I would like to address a couple of bothersome classical music myths. The first one is perfect pitch. As a child, I remember that when listening to song melodies on the radio, I somehow knew what notes that were being played. Later on, with a little practice, I was able to identify by pitch other elements of the music such as bass lines and other musical lines as long as they could be clearly heard. That’s what is referred to as ‘perfect pitch’ – my reference was a piano tuned in equal temperament, and I didn’t know there ever was anything else- it was an unquestionable given. Not until many years later did I discover that pitch is not an absolute concept but a relative one. What’s perfect about having memorized all the pitches of equal temperament and recognizing them? It is only a certain kind of ear training, and when it comes to other tunings and temperaments and even other reference pitches, which I have experienced, the pitch recognition function evolves, but is not as easy as so-called perfect pitch. For instance, when I am tuned to the earth tone (year cycle) my A is approximately 8 cycles below the equal tempered A that we are accustomed to. So relative pitch is actually more useful in these situations that perfect pitch. And what is so perfect about equal temperament, an architectural construction of equal quantities which is actually less than perfect in terms of natural harmony.

And we come to the second myth, the myth of Bach having either created or promoted equal temperament, a fallacy that many scholars still subscribe to, and is still being taught – I even found it in David Lucas Burge’s excellent ear training programs, but again, these training programs are only valid in equal temperament. The confusion may have originated in the Werckmeister V tuning, which is close to equal, but it is documented that Bach used Werckmeister III which is very different from equal.

What is the value of looking beyond the conventional given? Well, it is like going organic. The artificiality of equal temperament is very much like the additives and chemicals that go into processed foods. Artificiality makes things easier but not necessarily better. For those who have ears, natural tunings are like organic food. The difference can be felt, and furthermore, natural harmony has healing properties as well as natural food.

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Johnny Reinhard told me of his research in early civilizations and their music and the natural properties of harmonic tunings:

JR: Over the years I have begun to notice patterns in the spread of human tuning endeavors. While linguists have searched for a basic language underlying human speech, I have been taken by what might be called an ur-music in the sense that original peoples used just intonation intervals as the basis for their music, and that all other advancements are the result of human manipulations by distinct cultures, and often spread by diffusion.

The Capoid peoples, such as the San (Kung!) of southern Africa, utilize the first seven harmonics of the overtone series in their music. They have the oldest DNA on the planet. The Bata Pygmy sing polytonally in just intonation relations, while emphasizing difference tones. They also use a molimo, or giant trumpet which is made of wood and kept in the tree tops of the Congo. It reputes to give a good rich overtone laden blat at the end of a full day. Indian peoples may similarly celebrate the Om. The whole principle of melodic raga is to transverse the distance between overtone-rich tone. This is best characterized by the tambura playing its ostinato of harmonics for hours.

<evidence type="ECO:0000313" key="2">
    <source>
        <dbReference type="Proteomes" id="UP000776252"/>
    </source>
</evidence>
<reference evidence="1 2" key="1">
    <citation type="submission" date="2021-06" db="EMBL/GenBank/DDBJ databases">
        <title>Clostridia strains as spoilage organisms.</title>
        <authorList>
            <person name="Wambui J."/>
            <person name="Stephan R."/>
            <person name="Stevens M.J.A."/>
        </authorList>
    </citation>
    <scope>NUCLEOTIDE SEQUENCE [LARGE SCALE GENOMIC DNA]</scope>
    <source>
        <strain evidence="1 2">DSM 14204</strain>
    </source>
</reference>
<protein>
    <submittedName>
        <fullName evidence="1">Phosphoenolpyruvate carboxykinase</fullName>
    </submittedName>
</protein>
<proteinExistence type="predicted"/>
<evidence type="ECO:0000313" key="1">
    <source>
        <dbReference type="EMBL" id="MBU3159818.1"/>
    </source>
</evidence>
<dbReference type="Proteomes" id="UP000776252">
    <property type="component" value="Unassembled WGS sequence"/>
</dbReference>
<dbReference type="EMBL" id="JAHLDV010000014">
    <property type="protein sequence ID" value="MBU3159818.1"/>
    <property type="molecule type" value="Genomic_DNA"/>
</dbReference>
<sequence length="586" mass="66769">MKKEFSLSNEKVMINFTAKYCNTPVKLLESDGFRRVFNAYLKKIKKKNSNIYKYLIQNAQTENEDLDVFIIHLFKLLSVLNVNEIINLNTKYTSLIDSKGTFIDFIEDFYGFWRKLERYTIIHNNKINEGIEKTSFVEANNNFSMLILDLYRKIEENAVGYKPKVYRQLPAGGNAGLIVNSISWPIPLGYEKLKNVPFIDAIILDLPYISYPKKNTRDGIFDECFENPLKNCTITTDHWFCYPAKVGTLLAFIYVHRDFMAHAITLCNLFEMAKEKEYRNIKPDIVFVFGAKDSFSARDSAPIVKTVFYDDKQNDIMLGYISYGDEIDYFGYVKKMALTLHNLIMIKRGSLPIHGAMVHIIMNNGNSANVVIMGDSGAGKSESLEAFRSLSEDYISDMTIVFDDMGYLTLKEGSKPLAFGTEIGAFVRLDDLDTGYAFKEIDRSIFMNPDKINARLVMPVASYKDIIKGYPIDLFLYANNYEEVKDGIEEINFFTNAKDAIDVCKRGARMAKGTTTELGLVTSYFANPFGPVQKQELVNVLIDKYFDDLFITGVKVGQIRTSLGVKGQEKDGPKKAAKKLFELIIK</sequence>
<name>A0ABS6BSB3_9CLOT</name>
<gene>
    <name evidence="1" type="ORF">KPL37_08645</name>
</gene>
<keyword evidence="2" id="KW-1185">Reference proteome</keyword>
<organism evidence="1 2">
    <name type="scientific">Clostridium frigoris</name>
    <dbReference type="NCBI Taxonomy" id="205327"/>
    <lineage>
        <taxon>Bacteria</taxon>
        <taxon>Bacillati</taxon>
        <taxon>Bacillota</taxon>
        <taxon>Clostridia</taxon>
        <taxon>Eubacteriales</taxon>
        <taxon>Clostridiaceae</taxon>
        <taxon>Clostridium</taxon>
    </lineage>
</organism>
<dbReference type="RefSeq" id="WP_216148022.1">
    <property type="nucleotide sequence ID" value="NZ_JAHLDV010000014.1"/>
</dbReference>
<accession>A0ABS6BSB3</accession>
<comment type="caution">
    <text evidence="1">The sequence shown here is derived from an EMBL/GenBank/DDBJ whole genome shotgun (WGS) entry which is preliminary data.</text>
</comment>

Then there are the Hoomi singers in Tuva, Mongolia, and Tibet. And ancient Greece. And the island of Sardinia, and in other tiny pockets. From this ur-music perspective, the musical aspects of Europe’s Renaissance were only possible due to the reintroduction of just intonation intervals. The just 5/4 major third was introduced by Dutch speaking musicians throughout the Mediterranean and its northern environs. Without it, music would have remained essentially monophonic.

EL: Johnny, the New Yorker called you ‘a just intonation zealot’. I find that a bit surprising: expert would be a better term in this day of dumbing of the culture, someone who is still holding high standards of accuracy! I don’t consider you a fanatic, and I just want to make it clear at this point that I am not a fanatic either! I recognize the superiority of organic foods, but as I am not always able to afford them. I might compromise and eat the food I get at the corner. And that’s why so many of my works are still in equal temperament. I remember, during a production of Orfreo, the violinists objected to a historic tuning such as a Werckmeister or Kirnberger because they said it threw their intonation off (they perform in Broadway shows, which explains the issue). Singers also objected because of the various challenges created by misplaced passagios (except for soprano Meredith Borden who can handle any temperament, tuning, plus rock bands and Gilbert & Sullivan to boot). So what am I to do, when such resistance is encountered? If I had my way, I would tune the instruments much more carefully and creatively.